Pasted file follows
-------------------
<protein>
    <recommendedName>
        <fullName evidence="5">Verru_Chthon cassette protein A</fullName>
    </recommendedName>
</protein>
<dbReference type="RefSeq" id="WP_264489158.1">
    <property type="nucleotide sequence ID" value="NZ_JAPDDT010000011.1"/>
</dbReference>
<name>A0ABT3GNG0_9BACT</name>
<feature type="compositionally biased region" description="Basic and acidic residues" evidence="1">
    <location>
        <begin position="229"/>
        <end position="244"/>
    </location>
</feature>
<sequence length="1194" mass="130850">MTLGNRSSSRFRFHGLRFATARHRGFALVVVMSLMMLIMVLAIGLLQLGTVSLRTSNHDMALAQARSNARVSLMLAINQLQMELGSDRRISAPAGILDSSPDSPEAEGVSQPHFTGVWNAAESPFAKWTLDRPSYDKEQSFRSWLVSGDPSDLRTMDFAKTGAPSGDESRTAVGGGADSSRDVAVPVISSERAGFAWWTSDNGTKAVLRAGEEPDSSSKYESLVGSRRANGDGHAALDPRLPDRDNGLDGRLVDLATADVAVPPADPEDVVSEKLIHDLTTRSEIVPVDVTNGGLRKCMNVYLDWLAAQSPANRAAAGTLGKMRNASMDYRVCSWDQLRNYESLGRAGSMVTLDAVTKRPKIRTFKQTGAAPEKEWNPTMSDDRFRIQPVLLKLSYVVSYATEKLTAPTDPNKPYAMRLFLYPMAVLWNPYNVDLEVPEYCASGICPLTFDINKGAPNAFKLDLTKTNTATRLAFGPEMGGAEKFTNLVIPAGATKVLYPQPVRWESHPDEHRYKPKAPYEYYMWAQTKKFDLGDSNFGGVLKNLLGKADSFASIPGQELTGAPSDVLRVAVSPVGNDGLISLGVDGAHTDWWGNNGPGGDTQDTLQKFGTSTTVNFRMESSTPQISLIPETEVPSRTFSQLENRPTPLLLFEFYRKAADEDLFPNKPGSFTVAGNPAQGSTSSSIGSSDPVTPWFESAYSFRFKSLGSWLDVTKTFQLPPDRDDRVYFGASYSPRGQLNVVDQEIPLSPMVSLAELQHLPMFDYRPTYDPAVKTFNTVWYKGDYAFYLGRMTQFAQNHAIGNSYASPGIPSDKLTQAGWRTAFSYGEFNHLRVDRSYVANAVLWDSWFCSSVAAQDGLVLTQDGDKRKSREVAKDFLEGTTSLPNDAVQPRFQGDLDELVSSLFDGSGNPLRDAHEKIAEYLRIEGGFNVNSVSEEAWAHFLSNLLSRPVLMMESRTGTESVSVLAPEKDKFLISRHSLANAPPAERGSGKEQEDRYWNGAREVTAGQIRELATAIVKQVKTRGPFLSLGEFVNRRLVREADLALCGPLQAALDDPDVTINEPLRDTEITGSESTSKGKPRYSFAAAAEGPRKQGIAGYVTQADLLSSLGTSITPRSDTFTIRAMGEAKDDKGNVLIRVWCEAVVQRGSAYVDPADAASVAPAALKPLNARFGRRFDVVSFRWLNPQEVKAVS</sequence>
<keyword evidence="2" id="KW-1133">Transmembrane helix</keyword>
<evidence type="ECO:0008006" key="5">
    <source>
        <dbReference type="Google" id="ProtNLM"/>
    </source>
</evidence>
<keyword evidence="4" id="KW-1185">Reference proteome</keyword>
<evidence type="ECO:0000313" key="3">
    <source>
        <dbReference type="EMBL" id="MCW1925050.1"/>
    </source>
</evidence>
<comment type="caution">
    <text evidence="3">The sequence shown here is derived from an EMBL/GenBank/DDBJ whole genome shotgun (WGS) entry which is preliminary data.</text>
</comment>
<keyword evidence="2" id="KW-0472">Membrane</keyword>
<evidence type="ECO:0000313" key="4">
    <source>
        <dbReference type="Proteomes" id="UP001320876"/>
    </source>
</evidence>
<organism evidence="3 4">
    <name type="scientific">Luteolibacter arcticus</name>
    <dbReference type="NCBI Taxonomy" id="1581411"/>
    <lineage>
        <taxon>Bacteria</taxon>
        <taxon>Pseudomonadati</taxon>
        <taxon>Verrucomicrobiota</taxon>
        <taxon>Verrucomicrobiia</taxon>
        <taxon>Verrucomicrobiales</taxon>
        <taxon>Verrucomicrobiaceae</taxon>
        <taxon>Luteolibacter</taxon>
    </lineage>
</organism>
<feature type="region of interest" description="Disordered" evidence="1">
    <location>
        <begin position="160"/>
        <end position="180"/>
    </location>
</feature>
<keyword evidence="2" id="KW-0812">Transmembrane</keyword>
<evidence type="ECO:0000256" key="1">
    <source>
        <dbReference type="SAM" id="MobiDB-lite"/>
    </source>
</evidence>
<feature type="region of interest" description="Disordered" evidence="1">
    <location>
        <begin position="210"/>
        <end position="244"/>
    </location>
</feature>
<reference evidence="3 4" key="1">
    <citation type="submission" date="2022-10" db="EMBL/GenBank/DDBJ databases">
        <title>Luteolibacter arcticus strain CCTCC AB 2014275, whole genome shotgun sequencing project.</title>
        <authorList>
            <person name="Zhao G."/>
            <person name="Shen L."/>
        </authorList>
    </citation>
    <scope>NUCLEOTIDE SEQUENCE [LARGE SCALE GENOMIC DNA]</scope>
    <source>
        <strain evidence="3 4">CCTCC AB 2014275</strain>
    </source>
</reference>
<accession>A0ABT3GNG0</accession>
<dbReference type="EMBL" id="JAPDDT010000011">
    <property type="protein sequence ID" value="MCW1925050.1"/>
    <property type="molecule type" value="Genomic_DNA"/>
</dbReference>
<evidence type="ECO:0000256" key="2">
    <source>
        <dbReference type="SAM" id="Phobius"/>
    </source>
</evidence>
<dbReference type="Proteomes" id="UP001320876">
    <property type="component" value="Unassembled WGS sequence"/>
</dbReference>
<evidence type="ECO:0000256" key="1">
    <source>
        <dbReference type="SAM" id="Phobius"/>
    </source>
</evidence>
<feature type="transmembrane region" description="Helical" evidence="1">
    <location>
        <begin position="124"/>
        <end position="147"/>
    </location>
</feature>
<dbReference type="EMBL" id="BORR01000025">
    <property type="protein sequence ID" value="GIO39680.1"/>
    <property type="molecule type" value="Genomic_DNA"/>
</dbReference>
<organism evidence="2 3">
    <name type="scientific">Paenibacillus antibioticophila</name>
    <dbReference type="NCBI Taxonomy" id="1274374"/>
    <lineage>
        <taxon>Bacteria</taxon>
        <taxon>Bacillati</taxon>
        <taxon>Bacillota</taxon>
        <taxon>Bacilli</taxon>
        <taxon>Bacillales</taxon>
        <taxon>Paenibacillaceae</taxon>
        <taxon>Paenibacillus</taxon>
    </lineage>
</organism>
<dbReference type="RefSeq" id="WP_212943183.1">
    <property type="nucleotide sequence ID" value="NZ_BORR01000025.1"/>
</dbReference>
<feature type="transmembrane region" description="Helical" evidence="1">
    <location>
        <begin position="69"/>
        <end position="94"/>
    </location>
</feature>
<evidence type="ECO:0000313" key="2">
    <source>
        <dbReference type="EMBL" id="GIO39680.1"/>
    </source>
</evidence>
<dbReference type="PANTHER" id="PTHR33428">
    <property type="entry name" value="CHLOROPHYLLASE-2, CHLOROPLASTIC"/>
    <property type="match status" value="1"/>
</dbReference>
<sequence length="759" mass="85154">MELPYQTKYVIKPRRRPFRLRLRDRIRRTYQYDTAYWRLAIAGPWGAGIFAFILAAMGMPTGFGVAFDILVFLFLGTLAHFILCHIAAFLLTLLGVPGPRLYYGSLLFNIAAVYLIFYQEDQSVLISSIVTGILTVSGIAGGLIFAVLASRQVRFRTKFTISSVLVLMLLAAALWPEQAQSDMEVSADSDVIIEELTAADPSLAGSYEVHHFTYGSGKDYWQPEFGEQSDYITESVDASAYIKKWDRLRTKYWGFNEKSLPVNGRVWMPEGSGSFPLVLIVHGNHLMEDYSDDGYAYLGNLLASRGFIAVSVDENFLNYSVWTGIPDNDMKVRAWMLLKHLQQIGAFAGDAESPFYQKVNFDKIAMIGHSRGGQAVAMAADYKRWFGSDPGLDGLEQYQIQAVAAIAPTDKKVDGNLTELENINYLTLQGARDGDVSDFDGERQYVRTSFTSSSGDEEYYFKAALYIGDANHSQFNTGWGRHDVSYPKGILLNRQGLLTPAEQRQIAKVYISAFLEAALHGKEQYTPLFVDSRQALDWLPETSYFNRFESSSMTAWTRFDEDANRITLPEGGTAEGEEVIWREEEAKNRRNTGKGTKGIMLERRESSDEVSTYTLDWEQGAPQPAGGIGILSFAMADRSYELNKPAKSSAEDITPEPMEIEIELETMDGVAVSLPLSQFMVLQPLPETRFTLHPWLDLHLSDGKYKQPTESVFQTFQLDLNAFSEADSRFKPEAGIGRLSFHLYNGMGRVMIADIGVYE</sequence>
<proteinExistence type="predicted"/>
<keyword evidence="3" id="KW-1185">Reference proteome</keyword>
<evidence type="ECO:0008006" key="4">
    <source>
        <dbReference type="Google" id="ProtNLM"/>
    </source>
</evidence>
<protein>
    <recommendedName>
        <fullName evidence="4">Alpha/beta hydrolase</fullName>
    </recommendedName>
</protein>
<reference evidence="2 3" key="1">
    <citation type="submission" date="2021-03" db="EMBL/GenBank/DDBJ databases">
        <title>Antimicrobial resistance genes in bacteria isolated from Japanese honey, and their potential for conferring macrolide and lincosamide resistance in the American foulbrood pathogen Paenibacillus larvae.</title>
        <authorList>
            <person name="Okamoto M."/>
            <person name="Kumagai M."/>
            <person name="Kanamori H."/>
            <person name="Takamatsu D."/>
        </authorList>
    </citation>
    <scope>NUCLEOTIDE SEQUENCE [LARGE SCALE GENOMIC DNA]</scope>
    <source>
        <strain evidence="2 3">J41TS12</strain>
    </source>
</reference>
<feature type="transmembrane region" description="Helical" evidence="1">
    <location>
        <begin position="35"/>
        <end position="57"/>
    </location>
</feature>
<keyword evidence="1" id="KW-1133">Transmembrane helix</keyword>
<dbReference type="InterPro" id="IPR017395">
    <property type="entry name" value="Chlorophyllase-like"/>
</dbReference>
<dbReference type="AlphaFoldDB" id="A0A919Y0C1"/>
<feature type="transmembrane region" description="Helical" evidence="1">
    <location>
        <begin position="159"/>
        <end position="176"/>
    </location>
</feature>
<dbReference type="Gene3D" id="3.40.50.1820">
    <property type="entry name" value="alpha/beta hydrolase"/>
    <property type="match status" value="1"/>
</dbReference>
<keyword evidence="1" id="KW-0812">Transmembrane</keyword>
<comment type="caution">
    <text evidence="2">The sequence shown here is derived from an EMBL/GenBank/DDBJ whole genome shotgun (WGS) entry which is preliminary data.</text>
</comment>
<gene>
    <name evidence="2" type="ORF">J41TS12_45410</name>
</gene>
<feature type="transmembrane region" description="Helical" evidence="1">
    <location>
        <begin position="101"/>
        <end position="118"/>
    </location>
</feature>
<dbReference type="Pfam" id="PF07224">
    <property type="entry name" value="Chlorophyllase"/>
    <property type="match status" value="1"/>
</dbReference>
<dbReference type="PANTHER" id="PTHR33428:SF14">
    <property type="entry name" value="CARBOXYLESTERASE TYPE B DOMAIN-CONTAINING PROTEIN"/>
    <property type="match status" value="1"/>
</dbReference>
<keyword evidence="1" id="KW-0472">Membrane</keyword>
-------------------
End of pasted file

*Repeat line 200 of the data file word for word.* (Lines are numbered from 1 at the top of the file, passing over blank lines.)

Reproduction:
        <end position="118"/>